And that's when things went from bad to worse for the Taliban.
"They retreated to their various safe houses, but to their horror, paramilitary troops were waiting for them and scores were arrested, and their arms caches seized...The only person aware of the safe houses was Namdar, their supposed protector: they had been sold out." wrote Shazhad.
In a hurried post mortem, Al Qaeda sources declared that the CIA paid Namdar $150,000 (local currency) to betray the Taliban insurgents.
"The immediate result is that Taliban operations in Khyber Agency have been cut off. This in itself is a major setback, as the attacks on supply lines had hit a raw NATO nerve.
In the broader context, Namdar's betrayal vividly illustrates the dangers of traitors within the ranks of the Taliban and al-Qaeda. The fear is that the various peace deals being signed now between the Islamabad government and selected tribal leaders could lead to a whole new batch of betrayals. " concluded Asia Times Online.
As if to underscore the growing impotence of the Taliban in the area, the Globe and Mail in Canada and the Scotsman in Scotland (of course) wrote this week about Mangal Bagh, an Islamic warlord who claims total control of the Khyber agency with 10,000 men under his control and who rejects the Taliban.
The Scotsman wrote:
"He has received repeated entreaties to combine forces with the Pakistani Taleban, who run other parts of the country's wild north western border, known as the Federally Administered Tribal Areas (FATA). A traditional jirga - meeting of elders - was held between Lashkar-i-Islam and the Taleban about 40 days ago.
"I told them (the Taleban] that what I am doing is enough. It is the right direction. There is no need to join you," he said.
"The Taleban consists of religious scholars. We are fighters for Islam, lay people. We don't have any religious figures in our organisation."
On Sunday, Pakistan announced a peace agreement with Mangal Bagh who assured the government no armed attacks would be carried out in the tribal areas.
The fighting in Afghanistan spilled over into Pakistan on Wednesday when Taliban insurgents learned that the rules have changed and hot pursuit doesn't end at the border.
Insurgents attacked three government checkpoints in Afghanistan's eastern Kunar province then made a run for it into Pakistan. But Afghan army troops backed by U.S. warplanes and helicopter gunships chased them all the way. Ten Taliban fighters were killed and one Pakistani border trooper also died in the fighting. Pakistan protested the incursion, the coalition forces said "sorry" and the Taliban got the message.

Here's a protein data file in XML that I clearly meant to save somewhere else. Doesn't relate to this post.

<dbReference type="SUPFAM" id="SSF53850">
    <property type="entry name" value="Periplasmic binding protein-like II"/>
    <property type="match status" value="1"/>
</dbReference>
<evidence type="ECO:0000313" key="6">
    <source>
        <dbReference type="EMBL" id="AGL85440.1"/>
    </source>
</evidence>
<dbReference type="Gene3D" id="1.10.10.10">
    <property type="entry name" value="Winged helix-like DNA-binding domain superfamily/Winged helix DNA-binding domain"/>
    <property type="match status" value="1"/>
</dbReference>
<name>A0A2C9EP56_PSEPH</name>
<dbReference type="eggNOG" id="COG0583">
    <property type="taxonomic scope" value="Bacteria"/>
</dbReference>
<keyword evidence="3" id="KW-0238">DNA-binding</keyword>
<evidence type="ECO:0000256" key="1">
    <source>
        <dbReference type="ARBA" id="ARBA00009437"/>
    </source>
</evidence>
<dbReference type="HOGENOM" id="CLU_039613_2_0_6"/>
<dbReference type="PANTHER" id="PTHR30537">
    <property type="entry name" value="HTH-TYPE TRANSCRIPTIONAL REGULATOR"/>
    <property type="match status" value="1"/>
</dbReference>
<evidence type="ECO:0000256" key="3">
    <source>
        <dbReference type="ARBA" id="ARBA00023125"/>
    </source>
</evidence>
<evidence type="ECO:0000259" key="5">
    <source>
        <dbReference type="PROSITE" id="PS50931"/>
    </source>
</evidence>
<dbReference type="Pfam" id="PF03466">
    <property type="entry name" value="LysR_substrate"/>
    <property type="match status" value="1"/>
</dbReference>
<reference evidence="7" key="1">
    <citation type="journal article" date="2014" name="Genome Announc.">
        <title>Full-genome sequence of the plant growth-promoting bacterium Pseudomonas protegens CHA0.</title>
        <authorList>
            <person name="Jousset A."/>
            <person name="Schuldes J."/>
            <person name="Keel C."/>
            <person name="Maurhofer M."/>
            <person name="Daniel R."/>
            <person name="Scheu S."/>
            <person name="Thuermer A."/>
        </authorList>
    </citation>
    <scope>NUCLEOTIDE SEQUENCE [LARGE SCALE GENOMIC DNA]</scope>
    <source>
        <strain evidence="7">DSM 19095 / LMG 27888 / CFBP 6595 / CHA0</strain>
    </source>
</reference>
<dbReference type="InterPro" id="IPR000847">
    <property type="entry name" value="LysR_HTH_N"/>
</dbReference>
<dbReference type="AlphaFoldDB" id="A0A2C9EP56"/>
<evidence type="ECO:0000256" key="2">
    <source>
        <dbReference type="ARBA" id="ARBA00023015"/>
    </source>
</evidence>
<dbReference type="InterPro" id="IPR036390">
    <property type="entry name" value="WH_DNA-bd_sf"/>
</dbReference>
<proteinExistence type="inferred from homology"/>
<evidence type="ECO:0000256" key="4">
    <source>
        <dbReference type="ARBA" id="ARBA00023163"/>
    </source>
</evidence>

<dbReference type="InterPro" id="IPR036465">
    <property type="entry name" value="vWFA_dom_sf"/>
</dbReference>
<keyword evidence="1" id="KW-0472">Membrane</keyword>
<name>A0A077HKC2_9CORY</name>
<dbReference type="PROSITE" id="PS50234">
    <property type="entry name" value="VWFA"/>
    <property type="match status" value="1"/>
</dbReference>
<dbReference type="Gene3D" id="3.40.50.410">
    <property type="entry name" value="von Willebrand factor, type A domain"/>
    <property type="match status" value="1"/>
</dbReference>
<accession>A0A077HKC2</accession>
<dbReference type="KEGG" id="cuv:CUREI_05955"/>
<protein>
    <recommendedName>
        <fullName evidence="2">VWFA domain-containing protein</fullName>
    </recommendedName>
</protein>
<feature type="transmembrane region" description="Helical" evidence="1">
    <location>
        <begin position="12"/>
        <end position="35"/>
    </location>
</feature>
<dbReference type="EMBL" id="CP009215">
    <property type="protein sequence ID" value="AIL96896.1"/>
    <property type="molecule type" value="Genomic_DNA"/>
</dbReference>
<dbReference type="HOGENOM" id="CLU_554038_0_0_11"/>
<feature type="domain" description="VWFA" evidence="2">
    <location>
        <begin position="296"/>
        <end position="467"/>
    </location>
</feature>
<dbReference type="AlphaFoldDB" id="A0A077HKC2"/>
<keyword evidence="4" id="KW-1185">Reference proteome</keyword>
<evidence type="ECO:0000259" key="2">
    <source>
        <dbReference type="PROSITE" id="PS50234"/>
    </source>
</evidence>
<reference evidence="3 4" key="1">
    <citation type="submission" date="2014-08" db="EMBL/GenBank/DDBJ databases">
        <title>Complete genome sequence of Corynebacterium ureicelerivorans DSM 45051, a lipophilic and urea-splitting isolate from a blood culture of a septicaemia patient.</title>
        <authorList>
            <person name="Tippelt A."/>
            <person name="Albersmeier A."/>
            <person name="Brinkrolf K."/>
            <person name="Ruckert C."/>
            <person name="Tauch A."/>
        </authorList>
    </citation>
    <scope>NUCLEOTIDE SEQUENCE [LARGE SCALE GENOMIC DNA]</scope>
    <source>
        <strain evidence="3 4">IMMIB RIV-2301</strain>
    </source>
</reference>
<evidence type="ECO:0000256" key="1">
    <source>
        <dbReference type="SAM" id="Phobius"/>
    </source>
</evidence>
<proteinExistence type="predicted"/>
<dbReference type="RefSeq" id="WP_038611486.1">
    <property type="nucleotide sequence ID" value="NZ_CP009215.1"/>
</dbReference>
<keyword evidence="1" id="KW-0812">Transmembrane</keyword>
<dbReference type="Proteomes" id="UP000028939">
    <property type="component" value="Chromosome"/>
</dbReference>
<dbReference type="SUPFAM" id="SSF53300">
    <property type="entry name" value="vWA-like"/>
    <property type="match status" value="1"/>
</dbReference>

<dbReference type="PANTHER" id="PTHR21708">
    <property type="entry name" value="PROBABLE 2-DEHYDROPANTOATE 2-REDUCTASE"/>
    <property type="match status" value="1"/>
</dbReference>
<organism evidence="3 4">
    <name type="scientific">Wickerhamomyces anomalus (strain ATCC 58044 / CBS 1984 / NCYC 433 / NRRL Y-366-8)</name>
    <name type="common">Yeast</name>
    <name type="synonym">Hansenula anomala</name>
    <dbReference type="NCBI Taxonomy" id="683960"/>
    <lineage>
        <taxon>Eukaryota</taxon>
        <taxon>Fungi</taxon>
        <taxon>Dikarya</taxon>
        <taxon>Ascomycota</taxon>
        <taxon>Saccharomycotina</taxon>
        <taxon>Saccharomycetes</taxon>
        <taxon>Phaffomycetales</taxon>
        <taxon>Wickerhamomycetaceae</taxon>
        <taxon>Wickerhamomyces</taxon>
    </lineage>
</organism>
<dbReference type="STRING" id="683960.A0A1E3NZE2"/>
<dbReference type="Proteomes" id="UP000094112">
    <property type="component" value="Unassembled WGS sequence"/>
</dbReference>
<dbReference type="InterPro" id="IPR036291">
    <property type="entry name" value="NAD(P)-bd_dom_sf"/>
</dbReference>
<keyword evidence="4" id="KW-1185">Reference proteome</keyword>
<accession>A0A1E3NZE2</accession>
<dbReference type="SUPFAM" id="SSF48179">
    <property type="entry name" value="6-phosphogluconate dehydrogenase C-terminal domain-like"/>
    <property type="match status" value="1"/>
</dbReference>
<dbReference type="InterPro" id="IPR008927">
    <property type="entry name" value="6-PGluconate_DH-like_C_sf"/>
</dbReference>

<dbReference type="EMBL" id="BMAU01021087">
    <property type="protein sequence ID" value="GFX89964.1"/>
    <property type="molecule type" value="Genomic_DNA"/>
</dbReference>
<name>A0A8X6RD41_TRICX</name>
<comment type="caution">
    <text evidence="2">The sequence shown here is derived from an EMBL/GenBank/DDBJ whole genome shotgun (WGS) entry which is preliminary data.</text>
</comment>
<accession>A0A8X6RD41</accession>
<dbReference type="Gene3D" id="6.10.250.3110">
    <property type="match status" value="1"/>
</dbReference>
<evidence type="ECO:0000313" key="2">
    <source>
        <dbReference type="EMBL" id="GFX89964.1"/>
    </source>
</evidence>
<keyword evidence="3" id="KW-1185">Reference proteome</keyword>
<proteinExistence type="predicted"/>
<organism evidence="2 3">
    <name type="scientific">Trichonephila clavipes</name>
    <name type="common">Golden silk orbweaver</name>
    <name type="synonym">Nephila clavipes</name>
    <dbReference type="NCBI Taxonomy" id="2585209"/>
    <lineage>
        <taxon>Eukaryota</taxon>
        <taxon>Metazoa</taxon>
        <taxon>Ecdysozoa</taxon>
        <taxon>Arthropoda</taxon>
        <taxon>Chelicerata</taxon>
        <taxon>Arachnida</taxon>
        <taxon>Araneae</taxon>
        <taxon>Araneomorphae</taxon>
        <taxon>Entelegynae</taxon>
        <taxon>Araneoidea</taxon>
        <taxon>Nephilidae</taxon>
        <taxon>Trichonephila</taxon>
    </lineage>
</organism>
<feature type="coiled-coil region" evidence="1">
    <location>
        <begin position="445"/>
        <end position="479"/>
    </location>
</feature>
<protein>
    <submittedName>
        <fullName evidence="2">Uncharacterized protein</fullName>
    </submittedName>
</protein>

Back in Afghanistan proper, the much vaunted Taliban Spring Offensive is turning out to be an assault on policemen across the country. At least 21 police officers were killed during the week with many others wounded.
* April 21. An attack on a police checkpoint in the Marouf district of Kandahar leaves 3 policemen dead. Four insurgents were killed.
* April 23. An attack on a police post in the Gereshk district of Helmand province. Five police are killed and seven Taliban.
* The same day, a suicide bomber targets the police chief of Gereshk as he leaves police headquarters. Two policemen were killed and three wounded, but the police chief was unhurt.
* April 23. A roadside bomb in Badghis province killed three policemen.
* April 23. Five policemen are killed and four wounded in an attack on a police post in Kunar.
* April 24. A gun battle raged for three hours when insurgents attacked a police checkpoint in Paktia province. No injuries were reporter.
* April 26. A mine explosion killed two police and wounded four in Ghazni.
* April 26. A roadside bomb killed one policeman and wounded another in Farah province.
Once upon a time reporters would pepper their "exclusive" interviews with Taliban spokesman with boasts of how they disregarded American airpower. Not any more.
Seven Taliban planting roadside bombs got the surprise of their lives last week when they got blown up by an airstrike in Paktia province. Another 15 insurgents were killed by an airstrike in Paktika province next door three days later.
Kandahar province, where Canadian troops are stationed, was less of a hot spot this past week.
A roadside bomb damaged an American vehicle and slightly injured the two troops inside. Security officials arrested a man they described as a facilitator for suicide bombers. Two days later a suicide bomber blew himself up in Spin Boldak, a town near the Pakistan border, killing three civilians and wounding 14.
In eastern Laghman province, four Taliban insurgents were moving explosives in a car when it went BOOM. The joke was definitely on them.